Estate agents can stand out from the crowd and help consumers through lockdown by providing a more secure sales process, according to Gazeal.
The digital platform, which provides Buyer Information Packs and reservation agreements, has dealt with circa £238m of property value through its platform since the spring lockdown.
It says the challenges posed by the Covid-19 pandemic have made transactions more fragile and that the pressure on agents is likely to increase during England’s second national lockdown.
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Market conditions increase chances of fall-throughs
A combination of market factors could increase the chances of transactions falling through over the coming weeks. Although the housing market has been allowed to stay open, the tightening of coronavirus restrictions will lead to further economic uncertainty.
This is likely to affect consumer confidence and could lead to buyers or sellers pulling out of transactions at short notice. Meanwhile, a huge number of transactions in the pipeline as a result of increased activity over the summer could put significant pressure on the longest chains.
With the stamp duty holiday ending in less than five months, some movers may be doubting whether their transactions will complete in time to benefit from the tax cut, which could force them to take drastic action.
Unfortunately, fall-throughs are part of the property market, but estate agents can reduce their frequency by focusing on secure sales. The risk of fall-throughs has been higher than usual this year and these pressures are likely to continue well into 2021, says Bryan Mansell, co-founder of Gazeal.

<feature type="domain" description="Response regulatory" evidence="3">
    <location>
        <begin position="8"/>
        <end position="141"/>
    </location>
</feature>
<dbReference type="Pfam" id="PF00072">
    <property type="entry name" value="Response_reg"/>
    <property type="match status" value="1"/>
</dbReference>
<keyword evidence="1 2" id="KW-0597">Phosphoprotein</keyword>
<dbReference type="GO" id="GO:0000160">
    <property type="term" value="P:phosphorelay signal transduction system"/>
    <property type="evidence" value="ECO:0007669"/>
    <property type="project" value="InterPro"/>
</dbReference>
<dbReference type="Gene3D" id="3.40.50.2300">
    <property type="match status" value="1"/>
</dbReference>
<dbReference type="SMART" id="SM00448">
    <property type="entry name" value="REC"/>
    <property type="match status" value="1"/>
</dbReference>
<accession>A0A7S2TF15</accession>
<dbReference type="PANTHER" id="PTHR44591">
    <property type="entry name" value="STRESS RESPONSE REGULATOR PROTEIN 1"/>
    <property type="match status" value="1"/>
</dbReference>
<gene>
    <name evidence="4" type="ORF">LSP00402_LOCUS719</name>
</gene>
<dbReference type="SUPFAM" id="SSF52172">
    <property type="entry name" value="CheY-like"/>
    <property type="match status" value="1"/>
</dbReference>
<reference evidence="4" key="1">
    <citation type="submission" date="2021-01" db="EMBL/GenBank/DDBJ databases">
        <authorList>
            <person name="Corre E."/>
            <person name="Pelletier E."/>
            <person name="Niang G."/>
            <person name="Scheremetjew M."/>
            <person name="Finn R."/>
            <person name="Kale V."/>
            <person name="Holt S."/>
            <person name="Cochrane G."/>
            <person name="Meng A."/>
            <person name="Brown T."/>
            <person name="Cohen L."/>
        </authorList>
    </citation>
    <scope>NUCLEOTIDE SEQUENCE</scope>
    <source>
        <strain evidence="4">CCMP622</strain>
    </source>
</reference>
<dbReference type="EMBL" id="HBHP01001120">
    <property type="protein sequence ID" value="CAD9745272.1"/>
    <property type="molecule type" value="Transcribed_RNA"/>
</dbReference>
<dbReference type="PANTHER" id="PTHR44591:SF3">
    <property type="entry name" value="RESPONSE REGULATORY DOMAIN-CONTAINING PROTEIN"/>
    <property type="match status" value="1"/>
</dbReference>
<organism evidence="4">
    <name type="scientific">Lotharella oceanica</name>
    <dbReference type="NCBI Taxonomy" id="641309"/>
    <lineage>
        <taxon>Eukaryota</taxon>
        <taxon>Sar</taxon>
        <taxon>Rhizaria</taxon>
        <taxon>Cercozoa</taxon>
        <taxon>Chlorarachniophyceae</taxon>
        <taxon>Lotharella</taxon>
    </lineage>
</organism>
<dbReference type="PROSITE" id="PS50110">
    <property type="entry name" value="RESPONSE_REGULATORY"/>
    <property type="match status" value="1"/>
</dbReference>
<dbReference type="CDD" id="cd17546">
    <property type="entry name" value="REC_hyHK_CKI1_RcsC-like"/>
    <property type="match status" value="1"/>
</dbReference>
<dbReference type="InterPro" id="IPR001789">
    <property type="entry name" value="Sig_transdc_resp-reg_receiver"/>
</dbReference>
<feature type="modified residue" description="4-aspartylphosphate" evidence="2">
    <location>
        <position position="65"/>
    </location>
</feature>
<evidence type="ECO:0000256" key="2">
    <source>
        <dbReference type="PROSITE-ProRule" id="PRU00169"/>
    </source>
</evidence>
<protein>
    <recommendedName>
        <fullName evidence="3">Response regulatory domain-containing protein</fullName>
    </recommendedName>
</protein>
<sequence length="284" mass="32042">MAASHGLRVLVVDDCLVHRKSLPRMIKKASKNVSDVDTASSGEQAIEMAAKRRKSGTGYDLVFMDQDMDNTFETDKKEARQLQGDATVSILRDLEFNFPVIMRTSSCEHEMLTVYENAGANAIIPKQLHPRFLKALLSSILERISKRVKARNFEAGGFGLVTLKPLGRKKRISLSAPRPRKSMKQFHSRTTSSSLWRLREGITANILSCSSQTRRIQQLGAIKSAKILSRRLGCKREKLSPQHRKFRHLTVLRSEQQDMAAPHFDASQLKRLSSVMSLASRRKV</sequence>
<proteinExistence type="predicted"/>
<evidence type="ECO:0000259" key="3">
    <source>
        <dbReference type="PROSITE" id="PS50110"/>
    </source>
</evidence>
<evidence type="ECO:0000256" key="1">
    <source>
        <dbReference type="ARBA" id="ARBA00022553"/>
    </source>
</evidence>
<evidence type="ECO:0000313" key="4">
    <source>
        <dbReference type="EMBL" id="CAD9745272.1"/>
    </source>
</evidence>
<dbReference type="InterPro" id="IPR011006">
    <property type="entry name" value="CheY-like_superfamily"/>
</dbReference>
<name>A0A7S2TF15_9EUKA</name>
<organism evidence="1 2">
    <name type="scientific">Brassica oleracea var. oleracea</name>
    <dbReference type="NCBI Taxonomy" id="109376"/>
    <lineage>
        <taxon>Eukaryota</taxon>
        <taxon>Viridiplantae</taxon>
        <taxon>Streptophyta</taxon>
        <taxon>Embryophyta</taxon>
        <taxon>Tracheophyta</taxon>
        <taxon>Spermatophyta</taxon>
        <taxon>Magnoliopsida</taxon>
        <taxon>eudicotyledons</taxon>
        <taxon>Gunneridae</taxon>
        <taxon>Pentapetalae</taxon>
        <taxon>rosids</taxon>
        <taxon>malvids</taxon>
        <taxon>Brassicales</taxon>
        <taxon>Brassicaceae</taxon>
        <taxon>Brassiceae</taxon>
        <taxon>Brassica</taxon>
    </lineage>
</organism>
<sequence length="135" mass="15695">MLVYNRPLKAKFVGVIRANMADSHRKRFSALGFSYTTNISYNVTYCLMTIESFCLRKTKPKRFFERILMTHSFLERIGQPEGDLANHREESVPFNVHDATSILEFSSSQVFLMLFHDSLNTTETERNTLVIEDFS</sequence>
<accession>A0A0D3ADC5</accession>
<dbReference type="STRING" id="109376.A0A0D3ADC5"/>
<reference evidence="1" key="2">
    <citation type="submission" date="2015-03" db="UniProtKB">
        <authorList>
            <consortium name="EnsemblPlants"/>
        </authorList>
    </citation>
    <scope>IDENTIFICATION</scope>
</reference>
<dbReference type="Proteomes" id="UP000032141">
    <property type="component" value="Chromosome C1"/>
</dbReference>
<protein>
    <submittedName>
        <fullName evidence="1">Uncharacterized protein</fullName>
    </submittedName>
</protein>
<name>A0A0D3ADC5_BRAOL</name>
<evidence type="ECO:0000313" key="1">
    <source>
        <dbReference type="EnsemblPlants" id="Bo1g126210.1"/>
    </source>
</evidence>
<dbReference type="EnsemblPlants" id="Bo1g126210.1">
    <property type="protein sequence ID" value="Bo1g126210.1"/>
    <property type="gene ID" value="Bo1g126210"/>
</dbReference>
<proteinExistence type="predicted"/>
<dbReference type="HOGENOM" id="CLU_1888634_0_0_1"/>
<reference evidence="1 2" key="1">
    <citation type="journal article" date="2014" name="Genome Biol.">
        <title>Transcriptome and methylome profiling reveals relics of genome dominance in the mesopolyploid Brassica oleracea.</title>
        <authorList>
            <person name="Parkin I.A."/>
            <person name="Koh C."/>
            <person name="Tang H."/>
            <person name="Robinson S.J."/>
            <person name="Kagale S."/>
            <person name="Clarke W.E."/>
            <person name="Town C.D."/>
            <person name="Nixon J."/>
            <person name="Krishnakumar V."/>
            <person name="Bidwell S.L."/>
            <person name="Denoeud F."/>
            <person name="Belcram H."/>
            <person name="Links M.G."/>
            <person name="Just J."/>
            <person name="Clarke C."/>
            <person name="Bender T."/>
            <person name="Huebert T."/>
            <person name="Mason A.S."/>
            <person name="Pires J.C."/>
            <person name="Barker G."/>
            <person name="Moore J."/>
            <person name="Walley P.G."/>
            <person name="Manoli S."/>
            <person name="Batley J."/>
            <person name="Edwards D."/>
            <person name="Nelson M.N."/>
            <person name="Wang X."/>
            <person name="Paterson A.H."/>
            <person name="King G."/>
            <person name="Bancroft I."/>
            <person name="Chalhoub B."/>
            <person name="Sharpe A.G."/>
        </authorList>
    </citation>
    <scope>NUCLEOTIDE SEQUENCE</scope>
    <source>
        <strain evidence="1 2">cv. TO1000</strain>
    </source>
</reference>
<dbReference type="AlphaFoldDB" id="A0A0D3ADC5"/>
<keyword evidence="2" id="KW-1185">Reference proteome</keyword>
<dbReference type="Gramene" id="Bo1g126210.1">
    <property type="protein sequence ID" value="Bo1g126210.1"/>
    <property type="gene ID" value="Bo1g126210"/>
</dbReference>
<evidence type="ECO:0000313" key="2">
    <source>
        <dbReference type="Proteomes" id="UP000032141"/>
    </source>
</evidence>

Agents can substantially reduce their fall-through rate by encouraging sellers to provide upfront information and carry out checks early in the process so key issues can be identified and subsequently rectified sooner.
Mansell adds that giving buyers and sellers the option to enter into a reservation agreement can increase security, confidence and transparency through commitment.
Transaction delays could get worse during Lockdown 2
With many transactions already delayed due to a significant backlog caused by the stamp duty holiday and the release of pent-up demand after the spring lockdown, the impact of the latest restrictions could make things worse.
It was recently announced that the furlough scheme has been extended until the end of March 2021. If more conveyancing and local authority staff are furloughed, transactions could be delayed further as parts of the process, such as turning around searches, could come under increased pressure.
The impact of under-resourced teams of conveyancers and local authority staff could make things more difficult for agents. If transactions are delayed, consumers will want answers and solutions from their agent, Mansell explains.
Although agents can’t do anything about under-resourcing due to the furlough scheme, there are certain parts of the process which they can control to speed things up and increase security for buyers and sellers.
Good communication and an emphasis on getting sellers to provide upfront information are two key aspects of the process which agents can focus on to have a positive impact on reducing delays, he says.
Agents can stand out by offering secure sales process
Mansell suggests that during uncertain times, home movers will ultimately benefit from a more secure sales process.
A safe and secure sales process reduces stress and increases peace of mind for consumers, while it ensures agents get paid faster and on more properties.
The market is crowded and competitive at the moment – agents can differentiate their offering by focusing on security and reducing the chances of fall-throughs, he says.
Being able to tell vendors that you are the safest agency to sell with in the local area due to the processes you have in place is a powerful message that will really hold weight with consumers.
As well as encouraging increased upfront information and offering reservation agreements, agents can increase sale security by managing expectations and communicating the realities of the market to homemovers, Mansell concludes.